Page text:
Afghanistan

The United States on Wednesday announced that it would transfer $3.5 billion in Afghan central bank assets into a new Swiss-based trust fund that will be shielded from the Taliban and used to help stabilize Afghanistan's collapsed economy, Reuters reported. The Afghan Fund, managed by a board of trustees, could pay for critical imports like electricity, cover debt payments to international financial institutions, protecting Afghanistan's eligibility for development aid, and fund the printing of new currency.
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A U.S. judge on Friday recommended that victims of the Sept. 11, 2001, attacks not be allowed to seize billions of dollars of assets belonging to Afghanistan's central bank to satisfy court judgments they obtained against the Taliban, Reuters reported. U.S. Magistrate Judge Sarah Netburn in Manhattan said Da Afghanistan Bank was immune from jurisdiction, and that allowing the seizures would effectively acknowledge the Islamist militant group as the Afghan government, something only the U.S. president can do.
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Afghanistan is inching closer towards economic collapse six months after the Taliban seized power, the Red Cross said on Friday, with a paralysed banking system stymieing international efforts to get financial aid into the war-ravaged country, Reuters reported. Organisations such as the Red Cross have been forced to rely on informal money exchanges to move cash in to pay the salaries of some workers, although most of Afghanistan's estimated 500,000 state employees have now worked without pay for months. "The banking system is totally paralysed.
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In Herat, a key axis of trade in western Afghanistan, a wave of bankruptcies is feared among traders, who express their “hopelessness” in the face of the deterioration of the country’s economic situation after the return of the Taliban to power in the middle of August, Market Research Telecast reported. “At the beginning, when the Taliban arrived, people were very happy, because we perceived that with them security was returning,” says Faghir Ahmad, a trader and importer of food products from Iran, very close to Herat.

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The Biden administration has no plans to release billions in Afghan gold, investments and foreign currency reserves parked in the United States that it froze after the Taliban's takeover, despite pressure from humanitarian groups and others who say the cost may be the collapse of Afghanistan's economy, Reuters reported. Much of the Afghan central bank's $10 billion in assets are parked overseas, where they are considered a key instrument for the West to pressure the Taliban to respect women's rights and the rule of law.
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The United States will continue to be a "very generous" donor of humanitarian aid to the Afghan people and will aim to prevent any of its assistance from passing through Taliban coffers, State Department spokesman Ned Price said on Friday, Reuters reported. "We can maintain a humanitarian commitment to ... the Afghan people in ways that does not have any funding or assistance pass through the coffers of a central government," he told reporters.
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Afghanistan's banks, critical to the country's recovery from crisis, are facing an uncertain future say its bankers, with doubts over everything from liquidity to employment of female staff after the Taliban swept to power, Reuters reported. Banks were expected to reopen imminently, a Taliban spokesman said on Tuesday, after they were closed for some ten days and the financial system ground to a halt as the Western-backed government collapsed amid the pullout of U.S. and allied troops.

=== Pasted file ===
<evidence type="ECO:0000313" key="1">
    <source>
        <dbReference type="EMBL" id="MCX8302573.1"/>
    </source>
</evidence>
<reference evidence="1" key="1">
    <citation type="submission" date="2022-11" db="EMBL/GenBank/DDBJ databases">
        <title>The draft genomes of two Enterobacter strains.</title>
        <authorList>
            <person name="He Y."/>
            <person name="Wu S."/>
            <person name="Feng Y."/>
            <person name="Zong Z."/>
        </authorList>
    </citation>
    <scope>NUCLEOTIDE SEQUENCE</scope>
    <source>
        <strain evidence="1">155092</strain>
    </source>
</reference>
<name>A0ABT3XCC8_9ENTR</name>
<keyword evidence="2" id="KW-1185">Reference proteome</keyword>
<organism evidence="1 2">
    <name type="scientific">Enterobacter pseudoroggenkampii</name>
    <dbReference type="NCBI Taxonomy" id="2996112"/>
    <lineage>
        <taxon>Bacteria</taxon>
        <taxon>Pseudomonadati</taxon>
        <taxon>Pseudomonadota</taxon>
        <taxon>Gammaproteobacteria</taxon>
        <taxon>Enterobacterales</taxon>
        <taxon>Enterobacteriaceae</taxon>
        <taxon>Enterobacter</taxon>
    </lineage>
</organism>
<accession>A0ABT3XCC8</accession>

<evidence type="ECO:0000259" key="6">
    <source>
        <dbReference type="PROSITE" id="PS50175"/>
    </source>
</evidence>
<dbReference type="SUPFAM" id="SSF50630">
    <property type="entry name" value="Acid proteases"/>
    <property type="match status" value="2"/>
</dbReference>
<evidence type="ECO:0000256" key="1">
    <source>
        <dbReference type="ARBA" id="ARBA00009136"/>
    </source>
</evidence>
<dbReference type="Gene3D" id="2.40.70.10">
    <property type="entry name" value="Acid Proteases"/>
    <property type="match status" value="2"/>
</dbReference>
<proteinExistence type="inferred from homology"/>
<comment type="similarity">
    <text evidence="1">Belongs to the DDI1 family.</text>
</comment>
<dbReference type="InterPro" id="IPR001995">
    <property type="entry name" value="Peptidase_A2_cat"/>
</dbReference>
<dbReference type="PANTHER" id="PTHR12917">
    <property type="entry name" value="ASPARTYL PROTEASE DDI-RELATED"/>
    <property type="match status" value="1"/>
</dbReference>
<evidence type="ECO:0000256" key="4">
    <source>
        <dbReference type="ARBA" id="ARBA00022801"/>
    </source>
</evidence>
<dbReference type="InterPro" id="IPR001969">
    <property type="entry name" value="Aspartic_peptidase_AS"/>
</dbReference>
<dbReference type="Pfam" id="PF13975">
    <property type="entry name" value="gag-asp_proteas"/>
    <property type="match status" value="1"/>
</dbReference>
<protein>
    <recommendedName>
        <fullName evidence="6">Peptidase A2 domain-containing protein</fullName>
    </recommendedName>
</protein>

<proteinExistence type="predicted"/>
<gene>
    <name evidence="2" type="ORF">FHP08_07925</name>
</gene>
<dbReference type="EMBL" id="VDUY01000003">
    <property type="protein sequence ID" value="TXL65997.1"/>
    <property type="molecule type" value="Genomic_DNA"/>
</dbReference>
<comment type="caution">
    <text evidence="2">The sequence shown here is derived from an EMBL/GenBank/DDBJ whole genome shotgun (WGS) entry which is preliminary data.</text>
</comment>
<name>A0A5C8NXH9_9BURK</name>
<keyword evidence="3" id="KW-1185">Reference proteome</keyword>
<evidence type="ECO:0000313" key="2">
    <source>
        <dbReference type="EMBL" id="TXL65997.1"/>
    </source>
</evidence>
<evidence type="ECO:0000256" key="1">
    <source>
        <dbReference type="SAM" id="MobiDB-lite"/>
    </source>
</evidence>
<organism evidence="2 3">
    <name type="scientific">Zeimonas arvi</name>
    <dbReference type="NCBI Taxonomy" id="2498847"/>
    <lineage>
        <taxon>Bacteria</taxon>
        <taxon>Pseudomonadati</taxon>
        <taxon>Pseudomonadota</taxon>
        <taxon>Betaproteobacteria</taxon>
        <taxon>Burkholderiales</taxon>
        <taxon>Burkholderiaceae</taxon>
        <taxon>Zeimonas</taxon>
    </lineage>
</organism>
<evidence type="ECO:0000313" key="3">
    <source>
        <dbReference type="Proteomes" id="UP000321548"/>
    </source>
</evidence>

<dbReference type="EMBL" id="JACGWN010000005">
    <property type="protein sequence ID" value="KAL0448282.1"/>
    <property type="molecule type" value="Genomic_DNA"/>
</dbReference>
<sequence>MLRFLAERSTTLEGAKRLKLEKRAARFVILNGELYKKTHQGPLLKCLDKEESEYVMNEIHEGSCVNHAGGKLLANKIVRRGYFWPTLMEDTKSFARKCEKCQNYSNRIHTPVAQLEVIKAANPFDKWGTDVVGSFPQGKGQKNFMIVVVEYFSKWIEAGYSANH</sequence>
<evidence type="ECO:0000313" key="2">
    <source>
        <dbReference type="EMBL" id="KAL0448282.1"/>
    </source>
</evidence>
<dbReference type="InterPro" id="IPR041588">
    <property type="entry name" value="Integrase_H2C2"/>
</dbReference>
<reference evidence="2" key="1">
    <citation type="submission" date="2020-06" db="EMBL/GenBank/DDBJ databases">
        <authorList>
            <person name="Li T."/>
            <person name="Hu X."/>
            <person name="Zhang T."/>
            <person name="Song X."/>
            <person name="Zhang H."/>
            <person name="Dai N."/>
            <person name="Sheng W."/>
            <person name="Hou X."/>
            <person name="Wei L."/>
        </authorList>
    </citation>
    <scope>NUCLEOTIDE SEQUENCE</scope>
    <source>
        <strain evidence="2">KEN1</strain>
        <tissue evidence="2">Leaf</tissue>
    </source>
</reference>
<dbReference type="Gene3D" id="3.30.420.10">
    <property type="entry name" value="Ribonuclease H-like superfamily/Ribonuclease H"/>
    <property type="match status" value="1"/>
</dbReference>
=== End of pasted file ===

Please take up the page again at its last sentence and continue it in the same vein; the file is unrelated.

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The World Bank said on Tuesday that it had halted disbursements of aid money to Afghanistan as it assesses how the Taliban plan to rule the country, the New York Times reported. A World Bank spokesperson said that the international development organization is “deeply concerned” about the situation in Afghanistan, particularly the impact that the new leadership will have on women in the country. The bank plans to monitor how the leadership transition proceeds and consult with the international community.
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Afghanistan’s new Taliban-led government faces a series of shocks that probably will lead to a weaker currency, faster inflation and capital controls, according to the nation’s exiled central bank chief, Bloomberg News reported. The Afghani, as the tender is known, likely will see renewed weakness after it reached a record low last week, Ajmal Ahmady, governor of Da Afghanistan Bank, known as DAB, said in an interview for Bloomberg’s Odd Lots podcast. That could spur a pickup in consumer-price increases by making imports more expensive, he said.
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The International Monetary Fund said it will prevent Afghanistan from gaining access to some $450 million in aid in the wake of the Taliban's takeover the country, after the U.S. Treasury Department moved to block the funds, Politico reported. The IMF, with U.S. backing, is issuing billions of dollars worth of new “special drawing rights,” a reserve asset that can be converted to government-backed money, to aid poorer countries. A portion of those assets was scheduled to be allocated to Afghanistan next week, an event that generated urgent pushback from Republican lawmakers.
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